Best practice: Advanced BLE scanning process on iOS

iOS developers are building applications that play both roles Peripheral and Central to exchange data with other copies apps. The data can be exchange a small of information via BLE packets or the signal strength indicator (RSSI) value from one to the others. However, keeping the app last forever in the foreground is impossible. Sooner or later, the app will enter to background mode by the user and finally will be suspended by the system depending on RAM available, power consumption and other factors. Thus, understanding the procedure of advertising and scanning on iOS devices helps you to build good applications that fit your expectations.
At the end of this tutorial, we will build a simple application that acts as both a scanner and an advertiser. When two applications find each other, they will write a log record for analysis. Depending on the results, we will find out how effective our application is using Core Bluetooth.
Let’s switch the gear!

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Review book: Building Applications With iBeacon

In the previous post, I basically give you a quick look at iBeacon - A Bluetooth protocol built on top of BLE by Apple, and made a simple demo of how iBeacon can wake up an application after being terminated by the user. However, I did not mention other foundation concepts in Beacon, it also did not give you a deep look at the advantages and disadvantages of this powerful technology.
Today, I would like to introduce you to a good book giving a solid knowledge in Beacon field, especially iBeacon: Building Applications With iBeacon published by O’Reilly.
After reading this book, I ensure that you will get a good knowledge in iBeacon field and your mind will be more open to the next coming up ideas.
Let’s drive-in!

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Best practice: iBeacon


Welcome to the next part of the series of “How to deal with BLE in the background“.
In the previous part, I guided you how to keep your app alive as long as possible when your app enters to background mode by using State Preservation and Restoration technique supported by Apple. However, there are some usecases this technique can not handle, as described below (refer to Apple document: Conditions Under Which Bluetooth State Restoration Will Relaunch An App)

As you can see, there is a common case when users force quit the app from the multiple task view (Whether accidentally or intentionally), the Restoration technique can not awake your app. Let’s imagine that your app has a feature allows users to press a button on your BLE-connected devices to find where their phone is, but if your app is not running or is not able to wake up to handle the BLE signal sent from your devices, this feature would be useless.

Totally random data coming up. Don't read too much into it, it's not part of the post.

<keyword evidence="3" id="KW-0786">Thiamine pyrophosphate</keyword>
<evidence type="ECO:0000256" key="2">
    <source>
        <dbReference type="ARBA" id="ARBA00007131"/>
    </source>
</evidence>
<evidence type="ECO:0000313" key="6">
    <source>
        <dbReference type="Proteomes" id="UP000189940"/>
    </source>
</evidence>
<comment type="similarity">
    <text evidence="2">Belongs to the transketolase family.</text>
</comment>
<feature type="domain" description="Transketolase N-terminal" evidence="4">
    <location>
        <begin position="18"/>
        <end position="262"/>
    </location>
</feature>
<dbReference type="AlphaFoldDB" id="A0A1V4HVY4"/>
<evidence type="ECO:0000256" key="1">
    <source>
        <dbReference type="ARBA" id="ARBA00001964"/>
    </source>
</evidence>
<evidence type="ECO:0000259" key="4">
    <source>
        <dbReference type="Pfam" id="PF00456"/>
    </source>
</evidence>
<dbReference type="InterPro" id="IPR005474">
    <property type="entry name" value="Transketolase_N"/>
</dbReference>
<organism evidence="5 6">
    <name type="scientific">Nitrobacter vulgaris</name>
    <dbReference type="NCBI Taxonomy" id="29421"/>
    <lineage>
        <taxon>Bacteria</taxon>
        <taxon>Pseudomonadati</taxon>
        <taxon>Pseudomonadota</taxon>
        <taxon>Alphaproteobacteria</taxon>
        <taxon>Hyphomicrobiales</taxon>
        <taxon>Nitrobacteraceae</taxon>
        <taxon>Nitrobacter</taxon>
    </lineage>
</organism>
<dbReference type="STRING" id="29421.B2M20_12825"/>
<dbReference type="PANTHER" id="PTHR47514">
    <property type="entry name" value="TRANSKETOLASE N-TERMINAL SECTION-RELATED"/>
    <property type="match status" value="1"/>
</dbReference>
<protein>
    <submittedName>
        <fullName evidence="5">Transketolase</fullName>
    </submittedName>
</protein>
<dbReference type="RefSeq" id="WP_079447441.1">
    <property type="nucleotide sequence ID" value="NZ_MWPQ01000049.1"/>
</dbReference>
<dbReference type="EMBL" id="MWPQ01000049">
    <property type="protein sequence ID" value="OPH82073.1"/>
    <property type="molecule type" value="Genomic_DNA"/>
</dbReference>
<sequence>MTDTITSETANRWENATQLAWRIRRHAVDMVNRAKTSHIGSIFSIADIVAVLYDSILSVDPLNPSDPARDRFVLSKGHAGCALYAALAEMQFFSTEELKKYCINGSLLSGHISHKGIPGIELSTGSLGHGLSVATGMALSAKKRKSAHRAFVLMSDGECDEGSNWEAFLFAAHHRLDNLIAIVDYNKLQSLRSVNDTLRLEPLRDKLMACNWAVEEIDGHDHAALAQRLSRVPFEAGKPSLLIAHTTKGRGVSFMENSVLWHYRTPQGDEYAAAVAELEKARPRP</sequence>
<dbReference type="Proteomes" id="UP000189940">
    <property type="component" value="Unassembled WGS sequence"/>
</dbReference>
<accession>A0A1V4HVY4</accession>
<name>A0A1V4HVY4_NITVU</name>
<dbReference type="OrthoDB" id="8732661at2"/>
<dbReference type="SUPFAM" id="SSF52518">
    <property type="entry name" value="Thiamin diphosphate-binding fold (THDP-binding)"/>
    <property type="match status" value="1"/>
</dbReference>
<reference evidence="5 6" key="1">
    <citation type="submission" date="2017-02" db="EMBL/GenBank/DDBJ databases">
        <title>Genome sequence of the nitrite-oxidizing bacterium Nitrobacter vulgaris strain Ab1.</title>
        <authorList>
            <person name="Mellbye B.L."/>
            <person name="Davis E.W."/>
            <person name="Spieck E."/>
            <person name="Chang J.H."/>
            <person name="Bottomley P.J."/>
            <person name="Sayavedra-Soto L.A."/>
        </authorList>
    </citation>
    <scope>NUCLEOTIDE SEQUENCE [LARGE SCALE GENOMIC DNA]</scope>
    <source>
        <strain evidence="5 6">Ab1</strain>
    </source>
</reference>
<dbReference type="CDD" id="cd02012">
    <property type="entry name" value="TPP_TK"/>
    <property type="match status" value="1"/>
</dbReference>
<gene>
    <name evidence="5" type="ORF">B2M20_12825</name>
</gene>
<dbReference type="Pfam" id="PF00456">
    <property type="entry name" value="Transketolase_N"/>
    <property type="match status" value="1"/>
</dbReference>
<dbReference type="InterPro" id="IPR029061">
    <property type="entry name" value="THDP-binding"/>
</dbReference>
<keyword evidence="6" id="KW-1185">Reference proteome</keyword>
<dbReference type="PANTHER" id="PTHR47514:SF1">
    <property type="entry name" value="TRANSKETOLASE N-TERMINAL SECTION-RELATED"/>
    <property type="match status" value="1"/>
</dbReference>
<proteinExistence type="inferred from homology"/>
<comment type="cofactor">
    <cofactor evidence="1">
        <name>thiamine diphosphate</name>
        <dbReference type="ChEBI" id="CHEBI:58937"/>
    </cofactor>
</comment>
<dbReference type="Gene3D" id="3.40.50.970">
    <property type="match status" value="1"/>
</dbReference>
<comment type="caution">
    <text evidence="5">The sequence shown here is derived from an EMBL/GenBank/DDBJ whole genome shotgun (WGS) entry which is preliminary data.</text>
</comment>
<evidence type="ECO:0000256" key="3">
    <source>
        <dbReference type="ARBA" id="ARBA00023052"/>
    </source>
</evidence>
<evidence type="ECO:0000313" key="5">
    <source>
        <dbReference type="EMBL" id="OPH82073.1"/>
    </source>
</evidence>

In this post, I will show you a technique using iBeacon to deal with this case, which makes your app another chance to wake up despite it is terminated by users. Let’s drive-in!

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Best practice: How to deal with Bluetooth Low Energy in background

Preface

When working with CoreBluetooth, have you ever concerned that how the BLE app on iOS can survive when it is terminated by the system? How can we bring it back to the background? Is there anything like a service on Android that can last forever? You can find the answer to all these questions in this post. Read on!

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Play Central And Peripheral Roles With CoreBluetooth

Introduction


As I mentioned in the previous post, CoreBluetooth allows us to create applications that can communicate with BLE devices such as heart rate monitors, body sensors, trackers, or hybrid devices.
There are two roles to play in the CoreBluetooth concepts: Central and peripheral.

  • Central: Obtain data from peripherals.
  • Peripheral: Publish data to be accessed by a central. We can make a Bluetooth device plays as a peripheral from either firmware-side or software-side.

In this post, I will show you how to create a peripheral by using our own identifiers. Also using another device, as a central, to connect and explore our services. Let’s get it started.

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Bluetooth Low Energy On iOS

The Core Bluetooth (CB) framework allows iOS and MacOS apps communicate with BLE devices. Your apps can discover, explore, and control the BLE devices, such as heart rate monitors, trackers or hybrid watches.

Image 1. BLE devices (Source from Google)
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